As it has been a very relaxing and lazy Sunday I finished my current novel and now I’m here to tell you about it. Farewell Summer has been on my to read list for a while. I’ve read a lot of Bradbury, I’m a big fan of his prose although the last Bradbury novel I finished in January, Something Wicked this Way Comes, I can’t say really enjoyed as much as some of his other works. It was nice to be reminded with Farewell Summer, why I fell in love with Bradbury’s prose to begin.
What’s it about? Well it’s is a continuation of Dandelion Wine and a rather good one at that. Bradbury remarks in the afterword that he cut this portion from Dandelion Wine as the original manuscript was so long and waited and reworked it until he was entirely happy with it to release it out into the world. It’s about summer coming to an end and childhood mischief and steadily leaving childhood behind. But it’s also about the gap between children and the elderly and bridging that gap to learn and grow. It’s also a little about time and how, regardless of the clocks we smash, it moves forward relentlessly.
Bradbury’s prose is beautiful, inspiring, it regularly surprises with interesting images and description. It’s nostalgic, it had me thinking about Aberystwyth in October, when it is still beautifully warm, t-shirt weather, and the days gradually shorten. But like most great Bradbury novels, it contains a revelation two thirds in, this one about ‘letting go’. It is a quiet, patient novel that has all of the air of the coming autumn and the unwinding of a well spent summer.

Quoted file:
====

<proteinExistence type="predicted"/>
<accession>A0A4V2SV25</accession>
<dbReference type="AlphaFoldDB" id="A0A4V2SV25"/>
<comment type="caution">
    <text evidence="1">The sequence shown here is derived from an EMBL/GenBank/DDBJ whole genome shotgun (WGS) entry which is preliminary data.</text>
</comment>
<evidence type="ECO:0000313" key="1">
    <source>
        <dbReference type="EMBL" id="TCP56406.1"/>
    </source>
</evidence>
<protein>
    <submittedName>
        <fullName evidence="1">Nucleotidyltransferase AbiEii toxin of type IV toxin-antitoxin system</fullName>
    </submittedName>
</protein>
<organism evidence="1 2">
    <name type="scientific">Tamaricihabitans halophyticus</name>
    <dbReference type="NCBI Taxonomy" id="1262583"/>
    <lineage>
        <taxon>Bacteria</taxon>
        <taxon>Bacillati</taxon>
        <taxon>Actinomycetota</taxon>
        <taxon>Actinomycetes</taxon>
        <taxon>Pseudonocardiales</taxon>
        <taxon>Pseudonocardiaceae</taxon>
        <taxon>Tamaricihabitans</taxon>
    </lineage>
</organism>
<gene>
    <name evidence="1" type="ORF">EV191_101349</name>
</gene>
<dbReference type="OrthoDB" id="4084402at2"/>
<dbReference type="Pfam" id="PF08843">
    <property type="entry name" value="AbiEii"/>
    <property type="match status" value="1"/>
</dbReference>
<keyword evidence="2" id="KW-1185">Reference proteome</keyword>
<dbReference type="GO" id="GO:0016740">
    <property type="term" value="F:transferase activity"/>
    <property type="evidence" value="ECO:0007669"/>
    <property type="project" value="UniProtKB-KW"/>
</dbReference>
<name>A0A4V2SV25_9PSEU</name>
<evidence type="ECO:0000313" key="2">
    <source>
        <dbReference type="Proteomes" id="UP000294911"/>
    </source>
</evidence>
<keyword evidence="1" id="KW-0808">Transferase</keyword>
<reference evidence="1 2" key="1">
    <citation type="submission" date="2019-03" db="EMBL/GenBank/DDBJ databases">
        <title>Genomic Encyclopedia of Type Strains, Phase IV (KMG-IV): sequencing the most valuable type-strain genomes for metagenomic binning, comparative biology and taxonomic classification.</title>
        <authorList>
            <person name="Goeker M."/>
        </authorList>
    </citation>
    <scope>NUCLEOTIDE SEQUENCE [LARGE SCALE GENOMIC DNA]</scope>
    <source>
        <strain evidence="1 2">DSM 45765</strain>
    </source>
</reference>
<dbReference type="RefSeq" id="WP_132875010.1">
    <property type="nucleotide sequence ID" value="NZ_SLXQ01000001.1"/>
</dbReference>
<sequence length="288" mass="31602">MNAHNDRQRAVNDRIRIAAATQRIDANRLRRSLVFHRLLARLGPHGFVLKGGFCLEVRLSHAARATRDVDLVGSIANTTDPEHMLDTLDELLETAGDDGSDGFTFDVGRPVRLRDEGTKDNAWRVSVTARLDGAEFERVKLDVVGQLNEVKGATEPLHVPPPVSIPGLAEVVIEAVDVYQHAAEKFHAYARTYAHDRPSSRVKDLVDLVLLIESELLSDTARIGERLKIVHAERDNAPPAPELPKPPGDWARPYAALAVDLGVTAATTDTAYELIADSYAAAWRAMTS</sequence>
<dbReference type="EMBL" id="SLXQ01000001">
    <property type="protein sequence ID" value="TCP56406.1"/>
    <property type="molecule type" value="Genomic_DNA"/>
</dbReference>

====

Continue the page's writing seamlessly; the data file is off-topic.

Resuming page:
Structurally the chapters are rather short, so if you are after a quick read on the train or bus between stops then this is one for you. The pace of the story is relatively rapid. As much as I enjoyed the childlike world of Dandelion Wine I did also find it an exhaustingly long read simply because it was a childlike world. This is also the same problem I faced with Something Wicked This Way Comes perhaps this is just a style I struggle with. Farewell Summer is just long enough, any more and I think it would’ve been too long. At a scarce 160pages, it certainly didn’t last long in my hands.
I always find something to enjoy about Bradbury’s writing. Perhaps it is his devotion to his work, the insatiable appetite he writes with or the pure joy he weaves with his words. He is undeniably one of my heroes, and hand on heart I have read nearly more of his work than any other author now. There are so many minor links between his works I think that for a novel to start with Farewell Summer certainly stands up well on its own. It is however, not my favourite. My favourite is still very certainly the very first Bradbury that I ever read, Fahrenheit 451.